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Firewall Protection for Paper Documents
A new chipless RFID system could protect sensitive documents and banknotes and eventually create "hands-free" bar code scanning.
Feb 11, 2004—CrossID, an Israeli startup founded by two engineers formerly at the telecommunications equipment provider RAD Group, has developed an innovative, chipless RFID system that can protect sensitive documents, such as intelligence agency reports, financial securities and banknotes. The technology could also be used to create a "hands-free" bar code.
The system uses "nanometric" materials—tiny particles of chemicals with varying degrees of magnetism—that resonate when bombarded with electromagnetic waves from a reader. Each chemical emits its own distinct radio frequency, or “note," that is picked up by the reader, and all the notes emitted by a specific mix of different chemicals are then interpreted as a binary number. Since the system uses up to 70 different chemicals, each chemical is assigned its own position in a 70-digit binary number.
The tiny chemical particles can be embedded in or printed on paper. Readers can be placed inside copy machines to prevent unauthorized copying. One application would be to require that any document printed on CrossID's special paper be photocopied onto the same type of paper. That way, an intelligence agency, financial institution or even a company wanting to protect its intellectual property could install readers at building exits to prevent unauthorized people from copying documents and leaving the building with them.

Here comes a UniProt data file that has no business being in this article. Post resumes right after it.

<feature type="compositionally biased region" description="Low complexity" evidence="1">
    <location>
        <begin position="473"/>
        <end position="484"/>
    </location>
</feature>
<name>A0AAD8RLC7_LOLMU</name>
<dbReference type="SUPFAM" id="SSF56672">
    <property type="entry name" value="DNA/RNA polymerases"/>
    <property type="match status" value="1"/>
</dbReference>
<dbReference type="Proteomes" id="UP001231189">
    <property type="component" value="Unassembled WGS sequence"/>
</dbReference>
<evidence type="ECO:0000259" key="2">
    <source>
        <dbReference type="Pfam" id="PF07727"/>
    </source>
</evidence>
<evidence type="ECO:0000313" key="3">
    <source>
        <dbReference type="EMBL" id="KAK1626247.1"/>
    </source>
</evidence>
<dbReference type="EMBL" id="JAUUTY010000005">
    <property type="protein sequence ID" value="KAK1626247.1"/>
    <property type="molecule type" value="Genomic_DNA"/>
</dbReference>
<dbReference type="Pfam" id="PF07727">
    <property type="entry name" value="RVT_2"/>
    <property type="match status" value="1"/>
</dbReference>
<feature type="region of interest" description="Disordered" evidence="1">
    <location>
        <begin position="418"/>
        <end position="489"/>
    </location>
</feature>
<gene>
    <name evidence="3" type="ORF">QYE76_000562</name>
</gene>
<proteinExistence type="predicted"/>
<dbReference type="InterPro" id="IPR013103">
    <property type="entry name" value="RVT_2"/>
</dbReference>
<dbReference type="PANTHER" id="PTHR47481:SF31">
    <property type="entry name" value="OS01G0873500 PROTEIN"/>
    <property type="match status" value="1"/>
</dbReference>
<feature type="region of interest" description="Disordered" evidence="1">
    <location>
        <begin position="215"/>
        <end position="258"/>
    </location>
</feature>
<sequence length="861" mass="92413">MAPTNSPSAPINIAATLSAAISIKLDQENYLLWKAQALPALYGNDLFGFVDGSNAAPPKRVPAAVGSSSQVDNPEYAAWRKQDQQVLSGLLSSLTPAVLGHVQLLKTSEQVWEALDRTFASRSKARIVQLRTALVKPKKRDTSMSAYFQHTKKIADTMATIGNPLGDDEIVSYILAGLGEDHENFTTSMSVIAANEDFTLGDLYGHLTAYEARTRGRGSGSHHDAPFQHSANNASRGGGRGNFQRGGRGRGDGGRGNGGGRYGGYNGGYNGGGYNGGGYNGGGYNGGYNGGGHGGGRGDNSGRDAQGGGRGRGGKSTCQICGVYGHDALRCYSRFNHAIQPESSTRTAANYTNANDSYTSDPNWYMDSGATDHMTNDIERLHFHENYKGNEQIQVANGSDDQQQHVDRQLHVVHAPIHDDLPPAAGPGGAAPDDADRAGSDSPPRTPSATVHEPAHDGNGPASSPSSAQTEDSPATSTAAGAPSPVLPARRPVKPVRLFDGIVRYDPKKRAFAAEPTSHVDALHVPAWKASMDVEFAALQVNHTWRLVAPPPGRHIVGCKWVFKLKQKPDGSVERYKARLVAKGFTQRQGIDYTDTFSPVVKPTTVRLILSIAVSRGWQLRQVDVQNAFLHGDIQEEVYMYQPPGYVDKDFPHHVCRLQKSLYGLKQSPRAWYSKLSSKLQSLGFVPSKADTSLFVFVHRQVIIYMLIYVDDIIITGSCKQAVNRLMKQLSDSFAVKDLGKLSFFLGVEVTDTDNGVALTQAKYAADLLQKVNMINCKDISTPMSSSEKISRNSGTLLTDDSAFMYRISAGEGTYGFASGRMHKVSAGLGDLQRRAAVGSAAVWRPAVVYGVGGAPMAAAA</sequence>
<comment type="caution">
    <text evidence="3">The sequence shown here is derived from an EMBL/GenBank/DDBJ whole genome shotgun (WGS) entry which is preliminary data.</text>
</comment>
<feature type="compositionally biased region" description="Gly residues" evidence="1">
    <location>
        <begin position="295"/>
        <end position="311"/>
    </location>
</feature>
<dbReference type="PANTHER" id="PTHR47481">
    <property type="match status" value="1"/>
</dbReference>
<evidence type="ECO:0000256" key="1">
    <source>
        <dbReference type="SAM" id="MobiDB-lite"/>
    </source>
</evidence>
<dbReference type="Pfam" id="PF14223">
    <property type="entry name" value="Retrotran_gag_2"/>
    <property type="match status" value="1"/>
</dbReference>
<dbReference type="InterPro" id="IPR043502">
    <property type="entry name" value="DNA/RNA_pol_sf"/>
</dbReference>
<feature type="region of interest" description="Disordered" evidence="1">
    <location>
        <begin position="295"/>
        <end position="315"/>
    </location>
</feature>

"Previously, there has been no way to protect paper documents," says Moshe Glickstein, who cofounded CrossID with Michael Shafir. "We have created the first firewall for paper documents."
The technology is similar to a system developed by Inkode. The Inkode system randomly embeds tiny aluminum fibers in paper or packaging and then interprets the reflected signal (see 1-Cent RFID Tags for Supermarkets). Like Inkode, CrossID's technology can be used for applications beyond just protecting documents. It can be used for anticounterfeiting and tracking of goods.
Glickstein says CrossID's big advantage is that the tag can be printed on just about anything. "Because it's printable, it does not complicate the process of producing the product," he says. "It's as easy to create as a printed bar code. And we can print in invisible mode for extra security. Printing the tags cost less than 1 cent each."
Glickstein envisions companies using CrossID ink to print bar codes representing a product’s stock-keeping unit (SKU) number or unique EPC number, with the printer applying a specific chemical mix corresponding to the number being printed. Once a product’s bar code is printed using CrossID ink, a company could scan the bar code from 10 feet away, without a line-of-sight requirement. In environments where there are lots of metallic or water-filled objects, however, CrossID readers may not be able to scan bar codes printed with CrossID ink because metal reflects RF signals and water absorbs them (conventional RFID systems have the same issues).
But the CrossID system has the advantage of being able to work with existing bar code systems. Companies using the system, therefore, do not have to do major upgrades to their application software and databases. Instead, they can just match the CrossID number gleaned from the resonating ink to the existing bar code number.
CrossID has built a laboratory prototype reader and proved the concept. It is now in the process of raising $15 million in funding to create its first commercial products. Glickstein says that by the end of the year, the company should have its document-protection system ready. A year after that, the system for printing bar codes should be commercially available.
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